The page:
Some Grand Prix racing fans may know that Suzuki began to have success with their motorcycles in the late 1960s. What may be less well known, however, is how exactly Suzuki went from relatively unknown overnight to Grand Prix champion. Well, the success story of Suzuki is actually a story of the Cold War, or a story of capitalism and capitalism. communism.
Essentially, the Japanese automaker is known as Suzuki Stole East German technology to power their motorcycles. Looking back in history, we see that throughout the late 1950s and early 1960s, the East German motorcycle manufacturer known as MZ used World War II rocket technology to win numerous Grand Prix motorcycle races. The technology was originally created by Nazi German engineer Walter Kaaden.
Although Carden was not a Nazi himself, he was a brilliant German engineer who was forced to develop technology for Hitler and the Nazis during the war. Carden’s genius laid the foundation for the modern two-stroke engine. Read on to learn more about Kaaden’s engineering and how exactly Suzuki was able to steal communist technology to make their motorcycles faster.
The overlapping history of two-stroke engines and communism
To understand Suzuki’s grand prix success, we must first take a deep dive into Walter Kaaden’s role in developing the two-stroke engine. After World War II ended in 1945, Carden wasn’t sure if he would survive because he had been working for Hitler throughout the war. However, Carden was not a Nazi. In fact, he and many other great German engineers of that era were forced to serve as engineers in the German army.
After the war, Kaaden did have the opportunity to leave Germany with Wernher von Braun, an engineer who went on to work for NASA. However, Kaaden did not want to leave Germany, preferring racing technology anyway, as he had been working on two-stroke engine technology for the German manufacturer DKW before the war. In late 1945, Carden returned to his native East Germany, now under Soviet control.
Kaaden lifts East Germany in the world of Grand Prix
In the early 1950s, Kaaden got another job at DKW. However, DKW eventually changed its brand to MZ. The Soviets actually wanted Germany to compete for automotive dominance again and put Kaaden in charge of developing technology for the new German racing team. One of Kaaden’s first tasks was to build a fleet of two-stroke 125cc race cars for the German team.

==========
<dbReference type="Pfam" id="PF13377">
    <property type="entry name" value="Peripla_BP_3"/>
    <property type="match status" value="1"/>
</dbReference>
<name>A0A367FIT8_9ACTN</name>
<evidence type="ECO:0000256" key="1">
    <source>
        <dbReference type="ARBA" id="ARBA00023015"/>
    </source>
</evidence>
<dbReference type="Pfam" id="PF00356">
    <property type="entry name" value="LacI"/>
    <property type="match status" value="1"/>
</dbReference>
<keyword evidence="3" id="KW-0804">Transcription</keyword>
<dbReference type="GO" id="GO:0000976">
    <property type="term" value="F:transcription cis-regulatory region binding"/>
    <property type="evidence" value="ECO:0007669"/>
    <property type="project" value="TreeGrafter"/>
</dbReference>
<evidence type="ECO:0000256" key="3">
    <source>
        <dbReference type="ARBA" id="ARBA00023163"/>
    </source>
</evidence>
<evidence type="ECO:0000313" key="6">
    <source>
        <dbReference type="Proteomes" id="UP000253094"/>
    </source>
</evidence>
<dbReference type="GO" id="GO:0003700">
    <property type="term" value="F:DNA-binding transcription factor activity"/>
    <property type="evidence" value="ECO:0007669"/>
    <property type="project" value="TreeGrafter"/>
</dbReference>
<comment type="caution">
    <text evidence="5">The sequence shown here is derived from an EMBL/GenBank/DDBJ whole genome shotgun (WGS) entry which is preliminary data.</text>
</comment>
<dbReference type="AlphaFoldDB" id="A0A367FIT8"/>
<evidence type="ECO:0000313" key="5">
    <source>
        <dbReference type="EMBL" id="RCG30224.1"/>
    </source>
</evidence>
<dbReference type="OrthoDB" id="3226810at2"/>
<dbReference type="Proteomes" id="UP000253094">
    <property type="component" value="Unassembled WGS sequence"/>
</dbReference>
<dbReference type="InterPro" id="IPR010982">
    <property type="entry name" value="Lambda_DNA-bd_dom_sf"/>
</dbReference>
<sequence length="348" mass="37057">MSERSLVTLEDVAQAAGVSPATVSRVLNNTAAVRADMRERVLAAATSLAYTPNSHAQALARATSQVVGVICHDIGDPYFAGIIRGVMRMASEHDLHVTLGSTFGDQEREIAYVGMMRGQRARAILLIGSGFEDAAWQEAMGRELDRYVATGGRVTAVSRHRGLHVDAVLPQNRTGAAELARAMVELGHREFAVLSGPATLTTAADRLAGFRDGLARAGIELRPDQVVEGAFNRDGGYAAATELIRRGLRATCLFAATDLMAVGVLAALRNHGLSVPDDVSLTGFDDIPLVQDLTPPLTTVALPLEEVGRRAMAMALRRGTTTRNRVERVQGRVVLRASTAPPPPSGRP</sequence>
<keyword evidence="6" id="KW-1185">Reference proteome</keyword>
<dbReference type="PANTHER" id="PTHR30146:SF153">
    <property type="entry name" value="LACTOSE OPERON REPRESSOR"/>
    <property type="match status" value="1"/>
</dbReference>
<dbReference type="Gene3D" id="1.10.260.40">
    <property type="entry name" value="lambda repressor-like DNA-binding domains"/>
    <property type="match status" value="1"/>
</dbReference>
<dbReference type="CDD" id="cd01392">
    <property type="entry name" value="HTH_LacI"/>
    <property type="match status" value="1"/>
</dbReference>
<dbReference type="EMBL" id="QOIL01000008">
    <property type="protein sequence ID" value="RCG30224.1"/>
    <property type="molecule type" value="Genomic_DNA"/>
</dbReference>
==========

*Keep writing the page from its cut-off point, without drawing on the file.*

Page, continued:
In 1955, MZ raced the Isle of Man TT with Kaaden’s new bike. While they didn’t win, they did shock the racing world with a 5th and 6th place finish. Considering the conditions in which he works, Kaaden’s ability to build top-of-the-line racing cars is impressive. The post-war country was in disarray, so Kaaden’s ability to put MZ on the map in the Grand Prix was more of a loser’s story.
East German Grand Prix star Ernst Degner brings tech secrets to Suzuki
In 1956, MZ signed a new young talent to ride their two-stroke bikes. The new rider was a young man from East Germany named Ernest Degner. While Kaaden continued to perfect the two-stroke engine on MZ bikes, Degner was able to give the MZ its first podium finish in 1958. Degner and MZ went on to claim their first Grand Prix win in the 250cc class at the Swedish Grand Prix.
Despite progress in MZ, Degner wanted to leave East Germany. No matter how well he rides or what accolades he gets, MZ doesn’t have enough money to pay for Degner’s worth. Degner wants to live like a celebrity, and he sees racers from well-funded countries doing so. Degner’s desire, combined with Suzuki’s desire to be competitive in the racing world with their two-strokes, created the perfect storm. In 1961, Degner made a deal with Suzuki and moved to Japan. In addition to his racing prowess, Degner brought Kaaden’s secrets to perfecting a two-stroke engine to Japan.
Suzuki wins 50cc class at world championship with stolen communist tech
With Degner’s arrival in Japan, Suzuki finally had something significant they could use to improve the bike’s performance without having to invest in the research that would normally take years to perfect an engine. Degner’s move to Suzuki was indeed one of the most blatant thefts of race and technical secrets ever.
While it was far from ethical for Degner to move to Japan and share Kaaden’s two-stroke engine technology, Suzuki reaps major rewards for having Degner on board. In 1962, Suzuki won the first Grand Prix in the 50cc class with Degner as driver. The victory comes less than a year after Degner’s move to Japan. Suzuki continued to be a racing powerhouse, while MZ gradually took a back seat. However, there would be no Suzuki without the great work of Walter Kaaden, which is the story of how Suzuki stole communist technology to make their cars faster.
Read more about Suzuki’s rise to the top of the racing world in Mat Oxley’s book Stealing Speed: The Biggest Spy Scandal in Motorsport History.